We pressed on, catching front and back end slides as we went, but strangely I was quite enjoying just being out in the stormy weather. It was blustery, it was wet, it was very muddy but really that’s what we’re all about isn’t it? At least you had the knowledge that in the course of a winter it doesn’t get much worse than this. Colder? definitely but then the trails are nice and frozen. Snow? always good for a laugh. Muddy? once you’re wet, you’re wet. No really, it was a laugh to be out with the wind moaning through the trees.
Putting Trouble in Paradise and the reservoir behind us we hit the slipperiest section of the North Downs on the NDW to the Drovers Road which I think is about as bad as it can get up here, with plenty of reward for those who can pick a neat line round axle deep clay. It’s a laugh in slow motion really, just a case of getting the power down, picking your line and letting the bike find it’s own way.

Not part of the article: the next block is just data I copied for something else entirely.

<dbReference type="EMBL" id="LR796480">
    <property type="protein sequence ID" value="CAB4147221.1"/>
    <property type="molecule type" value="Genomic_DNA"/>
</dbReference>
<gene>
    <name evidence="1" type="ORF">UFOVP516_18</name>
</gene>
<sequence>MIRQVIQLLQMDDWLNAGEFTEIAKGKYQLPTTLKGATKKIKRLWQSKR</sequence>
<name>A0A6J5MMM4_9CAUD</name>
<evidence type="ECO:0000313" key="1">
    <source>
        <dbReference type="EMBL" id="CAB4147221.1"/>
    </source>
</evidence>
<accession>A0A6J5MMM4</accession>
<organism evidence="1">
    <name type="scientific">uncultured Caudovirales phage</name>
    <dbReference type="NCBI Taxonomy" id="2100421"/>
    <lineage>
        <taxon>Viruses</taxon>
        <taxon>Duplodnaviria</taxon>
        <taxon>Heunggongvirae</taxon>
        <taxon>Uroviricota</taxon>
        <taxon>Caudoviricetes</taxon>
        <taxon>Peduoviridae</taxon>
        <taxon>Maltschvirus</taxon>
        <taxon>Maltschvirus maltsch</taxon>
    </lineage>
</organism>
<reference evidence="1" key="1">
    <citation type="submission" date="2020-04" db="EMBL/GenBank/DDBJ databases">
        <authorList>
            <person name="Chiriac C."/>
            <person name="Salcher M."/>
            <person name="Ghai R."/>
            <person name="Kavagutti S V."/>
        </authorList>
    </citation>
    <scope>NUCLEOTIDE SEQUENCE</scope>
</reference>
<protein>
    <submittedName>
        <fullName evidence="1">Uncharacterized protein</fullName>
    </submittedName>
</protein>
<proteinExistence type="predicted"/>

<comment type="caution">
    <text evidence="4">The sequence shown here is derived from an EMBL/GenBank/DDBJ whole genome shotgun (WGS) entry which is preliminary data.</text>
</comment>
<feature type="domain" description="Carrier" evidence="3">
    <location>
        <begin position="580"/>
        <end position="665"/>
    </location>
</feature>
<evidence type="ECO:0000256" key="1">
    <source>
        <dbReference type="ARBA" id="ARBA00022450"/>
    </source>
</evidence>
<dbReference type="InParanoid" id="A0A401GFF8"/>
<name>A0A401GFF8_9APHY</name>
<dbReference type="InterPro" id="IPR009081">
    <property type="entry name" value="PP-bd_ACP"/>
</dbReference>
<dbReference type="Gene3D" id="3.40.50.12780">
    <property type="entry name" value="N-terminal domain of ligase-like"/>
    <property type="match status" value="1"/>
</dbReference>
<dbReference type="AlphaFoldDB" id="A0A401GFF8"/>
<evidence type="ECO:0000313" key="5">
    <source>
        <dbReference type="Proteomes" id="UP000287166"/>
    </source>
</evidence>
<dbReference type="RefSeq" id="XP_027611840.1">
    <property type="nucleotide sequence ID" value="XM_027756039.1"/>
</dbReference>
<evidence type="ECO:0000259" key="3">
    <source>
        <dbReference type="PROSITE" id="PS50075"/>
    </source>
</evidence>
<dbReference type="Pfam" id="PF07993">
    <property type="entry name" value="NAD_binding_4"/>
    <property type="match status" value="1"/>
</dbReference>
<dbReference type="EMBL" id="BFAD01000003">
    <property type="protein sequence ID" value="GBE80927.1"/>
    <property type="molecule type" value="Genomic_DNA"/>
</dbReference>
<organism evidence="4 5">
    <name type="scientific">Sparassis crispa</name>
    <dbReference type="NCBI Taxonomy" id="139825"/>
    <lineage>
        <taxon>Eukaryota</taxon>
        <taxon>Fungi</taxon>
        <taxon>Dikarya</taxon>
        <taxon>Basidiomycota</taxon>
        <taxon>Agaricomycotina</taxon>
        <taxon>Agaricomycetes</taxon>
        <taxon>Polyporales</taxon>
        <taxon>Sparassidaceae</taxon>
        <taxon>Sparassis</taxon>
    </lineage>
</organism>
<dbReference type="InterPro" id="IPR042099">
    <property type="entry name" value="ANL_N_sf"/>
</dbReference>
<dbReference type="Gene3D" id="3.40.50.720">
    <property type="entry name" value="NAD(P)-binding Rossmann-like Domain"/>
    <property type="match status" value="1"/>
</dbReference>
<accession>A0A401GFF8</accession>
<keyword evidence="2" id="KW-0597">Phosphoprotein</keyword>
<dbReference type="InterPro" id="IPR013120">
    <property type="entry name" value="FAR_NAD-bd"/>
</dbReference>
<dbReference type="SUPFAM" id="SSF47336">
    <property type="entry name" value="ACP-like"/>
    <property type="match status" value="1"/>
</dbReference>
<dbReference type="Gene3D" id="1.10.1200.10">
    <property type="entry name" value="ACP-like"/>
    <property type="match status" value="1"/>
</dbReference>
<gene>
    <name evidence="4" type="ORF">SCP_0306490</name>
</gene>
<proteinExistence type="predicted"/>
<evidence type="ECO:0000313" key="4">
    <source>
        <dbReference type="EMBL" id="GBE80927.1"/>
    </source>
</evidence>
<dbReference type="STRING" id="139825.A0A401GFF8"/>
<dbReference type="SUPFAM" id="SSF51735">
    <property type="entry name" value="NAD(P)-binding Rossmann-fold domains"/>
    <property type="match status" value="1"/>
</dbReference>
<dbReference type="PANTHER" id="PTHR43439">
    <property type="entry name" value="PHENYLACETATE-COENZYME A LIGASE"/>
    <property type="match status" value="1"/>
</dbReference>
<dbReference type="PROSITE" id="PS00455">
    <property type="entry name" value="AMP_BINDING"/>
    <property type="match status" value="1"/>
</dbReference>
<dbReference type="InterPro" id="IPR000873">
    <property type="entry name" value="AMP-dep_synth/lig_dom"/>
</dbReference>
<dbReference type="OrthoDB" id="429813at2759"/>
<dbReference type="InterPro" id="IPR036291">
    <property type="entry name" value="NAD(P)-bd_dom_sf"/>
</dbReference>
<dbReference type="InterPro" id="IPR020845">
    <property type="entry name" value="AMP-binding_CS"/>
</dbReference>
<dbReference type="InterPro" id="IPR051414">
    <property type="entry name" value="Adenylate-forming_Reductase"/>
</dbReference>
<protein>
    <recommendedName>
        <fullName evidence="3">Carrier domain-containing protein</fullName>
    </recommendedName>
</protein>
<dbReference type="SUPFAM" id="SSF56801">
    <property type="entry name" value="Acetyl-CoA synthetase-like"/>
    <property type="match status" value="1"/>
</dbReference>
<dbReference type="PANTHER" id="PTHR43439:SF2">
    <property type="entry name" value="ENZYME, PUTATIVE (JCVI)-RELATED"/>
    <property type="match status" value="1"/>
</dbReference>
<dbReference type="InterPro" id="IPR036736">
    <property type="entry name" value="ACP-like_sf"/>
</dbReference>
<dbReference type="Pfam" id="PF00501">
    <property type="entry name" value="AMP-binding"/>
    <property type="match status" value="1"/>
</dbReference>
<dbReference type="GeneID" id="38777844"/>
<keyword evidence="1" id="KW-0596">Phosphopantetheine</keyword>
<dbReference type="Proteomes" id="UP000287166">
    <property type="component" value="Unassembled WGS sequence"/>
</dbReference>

Once on the Drovers ROad we made slightly better time before turning down toward the sawmill, taking the simpler track rather than the narrow singletrack further on. The heavy rain had managed to wash the trail clear and we made good time, on the lookout for storm debris which can easily be flicked into a wheel. At the end of that we had the Impossible Climb to look forward to.
Our collective attempt took us only so far with Jon making the best of it before we all needed to foot slog up the final two thirds. It’s really hard to walk/stand on and dragging the bike was an added encumbrance but eventually we got to the top and started the long winding trail down to Sheepleas.